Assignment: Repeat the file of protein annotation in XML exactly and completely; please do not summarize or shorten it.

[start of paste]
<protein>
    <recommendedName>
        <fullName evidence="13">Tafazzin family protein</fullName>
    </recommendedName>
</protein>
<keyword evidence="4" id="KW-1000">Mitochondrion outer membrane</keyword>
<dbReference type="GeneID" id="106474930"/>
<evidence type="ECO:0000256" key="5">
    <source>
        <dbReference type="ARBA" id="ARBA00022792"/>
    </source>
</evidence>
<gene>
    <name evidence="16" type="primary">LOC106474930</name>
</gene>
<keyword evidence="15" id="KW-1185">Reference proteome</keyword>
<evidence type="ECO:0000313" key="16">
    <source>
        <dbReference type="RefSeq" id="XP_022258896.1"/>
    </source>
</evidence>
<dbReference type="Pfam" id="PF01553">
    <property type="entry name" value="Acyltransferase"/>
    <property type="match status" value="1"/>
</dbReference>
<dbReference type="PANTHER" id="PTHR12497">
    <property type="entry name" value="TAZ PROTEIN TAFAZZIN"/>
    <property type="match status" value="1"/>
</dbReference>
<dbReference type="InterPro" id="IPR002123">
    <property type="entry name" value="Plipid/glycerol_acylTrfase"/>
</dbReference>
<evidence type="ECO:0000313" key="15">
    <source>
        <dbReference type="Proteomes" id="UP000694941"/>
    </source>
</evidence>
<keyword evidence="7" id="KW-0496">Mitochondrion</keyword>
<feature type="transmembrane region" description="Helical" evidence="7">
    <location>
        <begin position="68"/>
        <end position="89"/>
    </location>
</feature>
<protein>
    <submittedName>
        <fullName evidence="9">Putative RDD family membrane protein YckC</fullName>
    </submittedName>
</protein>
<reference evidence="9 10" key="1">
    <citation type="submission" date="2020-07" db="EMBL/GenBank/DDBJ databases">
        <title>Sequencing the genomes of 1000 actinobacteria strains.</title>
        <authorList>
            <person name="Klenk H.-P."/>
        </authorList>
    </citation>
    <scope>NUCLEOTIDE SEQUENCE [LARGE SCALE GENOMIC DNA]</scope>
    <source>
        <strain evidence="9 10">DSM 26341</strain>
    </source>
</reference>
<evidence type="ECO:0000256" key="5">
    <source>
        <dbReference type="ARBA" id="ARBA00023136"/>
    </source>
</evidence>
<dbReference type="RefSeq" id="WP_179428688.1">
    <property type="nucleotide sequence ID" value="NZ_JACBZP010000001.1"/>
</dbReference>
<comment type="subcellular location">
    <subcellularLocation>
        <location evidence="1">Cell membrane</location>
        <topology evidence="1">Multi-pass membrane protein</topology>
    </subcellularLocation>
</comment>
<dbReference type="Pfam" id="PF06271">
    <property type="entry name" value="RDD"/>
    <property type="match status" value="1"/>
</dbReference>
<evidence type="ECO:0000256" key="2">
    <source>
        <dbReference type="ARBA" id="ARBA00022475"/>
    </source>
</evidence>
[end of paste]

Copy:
<protein>
    <recommendedName>
        <fullName evidence="13">Tafazzin family protein</fullName>
    </recommendedName>
</protein>
<keyword evidence="4" id="KW-1000">Mitochondrion outer membrane</keyword>
<dbReference type="GeneID" id="106474930"/>
<evidence type="ECO:0000256" key="5">
    <source>
        <dbReference type="ARBA" id="ARBA00022792"/>
    </source>
</evidence>
<gene>
    <name evidence="16" type="primary">LOC106474930</name>
</gene>
<keyword evidence="15" id="KW-1185">Reference proteome</keyword>
<evidence type="ECO:0000313" key="16">
    <source>
        <dbReference type="RefSeq" id="XP_022258896.1"/>
    </source>
</evidence>
<dbReference type="Pfam" id="PF01553">
    <property type="entry name" value="Acyltransferase"/>
    <property type="match status" value="1"/>
</dbReference>
<dbReference type="PANTHER" id="PTHR12497">
    <property type="entry name" value="TAZ PROTEIN TAFAZZIN"/>
    <property type="match status" value="1"/>
</dbReference>
<dbReference type="InterPro" id="IPR002123">
    <property type="entry name" value="Plipid/glycerol_acylTrfase"/>
</dbReference>
<evidence type="ECO:0000313" key="15">
    <source>
        <dbReference type="Proteomes" id="UP000694941"/>
    </source>
</evidence>
<keyword evidence="7" id="KW-0496">Mitochondrion</keyword>
<feature type="transmembrane region" description="Helical" evidence="7">
    <location>
        <begin position="68"/>
        <end position="89"/>
    </location>
</feature>
<protein>
    <submittedName>
        <fullName evidence="9">Putative RDD family membrane protein YckC</fullName>
    </submittedName>
</protein>
<reference evidence="9 10" key="1">
    <citation type="submission" date="2020-07" db="EMBL/GenBank/DDBJ databases">
        <title>Sequencing the genomes of 1000 actinobacteria strains.</title>
        <authorList>
            <person name="Klenk H.-P."/>
        </authorList>
    </citation>
    <scope>NUCLEOTIDE SEQUENCE [LARGE SCALE GENOMIC DNA]</scope>
    <source>
        <strain evidence="9 10">DSM 26341</strain>
    </source>
</reference>
<evidence type="ECO:0000256" key="5">
    <source>
        <dbReference type="ARBA" id="ARBA00023136"/>
    </source>
</evidence>
<dbReference type="RefSeq" id="WP_179428688.1">
    <property type="nucleotide sequence ID" value="NZ_JACBZP010000001.1"/>
</dbReference>
<comment type="subcellular location">
    <subcellularLocation>
        <location evidence="1">Cell membrane</location>
        <topology evidence="1">Multi-pass membrane protein</topology>
    </subcellularLocation>
</comment>
<dbReference type="Pfam" id="PF06271">
    <property type="entry name" value="RDD"/>
    <property type="match status" value="1"/>
</dbReference>
<evidence type="ECO:0000256" key="2">
    <source>
        <dbReference type="ARBA" id="ARBA00022475"/>
    </source>
</evidence>